Japan documentaries 2018 episode 3/15: Travel in the Shinkansen – free for everyone – News

Japan documentaries 2018 episode 3/15: Travel in the Shinkansen - free for everyone - News


Crowdfunding for the 2022 Japan documentary is underway. On this occasion, we are gradually making the 15 episodes of the Japan documentaries 2018 freely available in 1080p. Episode 03: Traveling on the Shinkansen

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Since 2018, the Japan documentaries 2018 were only available to crowdfunders and buyers. We are now releasing the 1080p versions free for everyone (however, the making of is subject to a fee). If you like them, join the crowdfunding for the Japan documentary 2022 – and get all 2022 episodes for the special price of €10 (only until the start of travel!).

If you want, you can also Buy 2018 documentaries in 4K, including numerous extras. The extra-long Making Of (Episode 16) and a number of extras are then also included.

There are around 150 trips from Osaka to Tokyo (and back again) with the Shinkansen – per day! There are fewer on holiday days and more on Saturdays. And that’s just Japan’s oldest bullet train, the Tokaido Shinkansen, which began operating in 1964. There are seven other regular routes in Japan, and more or extensions are planned. The trains are also being refined, the currently fastest, Nozomi N700, has been in operation since 2007 and can accelerate faster and take corners faster with technology similar to the ICE Sprinter. The journey from Tokyo to Osaka takes between 2:25 and 2:35 hours – which, including several stops, corresponds to a real average speed of around 205 km/h.

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Similar to the ICE, there is a first class called the Green Car, and there are tickets with and without reservations – the latter only valid for certain cars. On certain routes there is also the “Gran Class”, which corresponds to first class in long-haul aircraft. But not on the Tokyo – Osaka route, which takes a maximum of four hours, even with its “slower” Shinkansen trains (which stop everywhere).

In the third episode of the Japan documentaries 2018, Jörg Langer makes the journey for you with said Tokaido Shinkansen, of course in the fastest possible Nozomi N700 variant. Think driving from Tokyo to Osaka and back is boring? You’re wrong, because Jörg has a lot to tell and of course a lot to show: interactions with the staff, several bento boxes, but of course above all the Shinkansen itself and Japan whizzing by. He also draws a comparison to the ICE Sprinter – we apologize in advance for the mediocre quality of the Deutsche Bahn advertising video used. But this way you can appreciate our own sharp, fluid material (in 1080p like 4K) even better…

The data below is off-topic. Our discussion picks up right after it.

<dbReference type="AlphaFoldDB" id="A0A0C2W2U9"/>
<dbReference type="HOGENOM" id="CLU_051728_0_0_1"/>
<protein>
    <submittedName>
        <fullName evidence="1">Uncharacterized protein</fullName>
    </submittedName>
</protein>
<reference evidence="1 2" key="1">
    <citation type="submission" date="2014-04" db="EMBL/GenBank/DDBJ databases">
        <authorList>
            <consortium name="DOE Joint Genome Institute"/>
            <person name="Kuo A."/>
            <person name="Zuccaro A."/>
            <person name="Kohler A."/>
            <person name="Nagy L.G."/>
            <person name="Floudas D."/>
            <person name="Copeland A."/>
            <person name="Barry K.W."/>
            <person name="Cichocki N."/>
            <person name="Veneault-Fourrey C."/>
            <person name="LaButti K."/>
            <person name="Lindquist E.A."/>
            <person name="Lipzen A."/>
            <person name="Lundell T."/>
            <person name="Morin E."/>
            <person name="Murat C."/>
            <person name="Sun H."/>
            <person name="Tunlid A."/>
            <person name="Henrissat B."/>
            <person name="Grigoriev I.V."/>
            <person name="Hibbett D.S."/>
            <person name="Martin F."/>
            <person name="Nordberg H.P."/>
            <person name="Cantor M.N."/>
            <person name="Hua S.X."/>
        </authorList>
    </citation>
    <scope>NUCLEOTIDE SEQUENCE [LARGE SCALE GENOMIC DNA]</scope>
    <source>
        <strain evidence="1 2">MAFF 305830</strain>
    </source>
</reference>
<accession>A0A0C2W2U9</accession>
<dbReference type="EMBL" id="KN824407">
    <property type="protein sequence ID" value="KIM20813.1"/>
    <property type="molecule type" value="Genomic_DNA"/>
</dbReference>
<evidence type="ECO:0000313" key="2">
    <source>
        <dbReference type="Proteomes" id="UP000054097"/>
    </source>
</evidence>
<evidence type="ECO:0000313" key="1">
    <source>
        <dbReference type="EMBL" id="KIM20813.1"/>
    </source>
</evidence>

fun fact: Unfortunately, a certain scene cannot be seen in the video because your suitcase-packed reporter simply didn’t have enough arms free – and was overwhelmed at the moment. Namely, entering the shinkansen station at Tokyo Station proved to be a problem. This is a separate area with several platforms that, like the entire rail network, are reserved exclusively for express trains. In every “To” and “Return” envelope that Jörg had been handed by the nice lady at the counter, there were several ticket-like pieces of cardboard. In fact, you have to put two of them on top of each other and insert them into the slot of the automatic gate at the access control.

That was the second hurdle for Jörg. The first hurdle: In order to prove that you are legally in Tokyo Station (Jörg arrived on an inner-city train), you also have to introduce the ticket of the previous trip before the Shinkansen double ticket or (like 99% of the Japanese) his Insert chip card. But what if you want to go straight to the Shinkansen area without first entering the gated area of ​​Tokyo Station? That’s also possible, but there are separate gates for that. In any case, Jörg was hopelessly confused because the barrier just wouldn’t go up. But only for a few seconds: As everywhere in Tokyo, at points frequented by tourists, the staff is prepared for people who are completely confused and will help patiently. After a little rummaging around in the purse and the ticket envelopes, Jörg was “in”.

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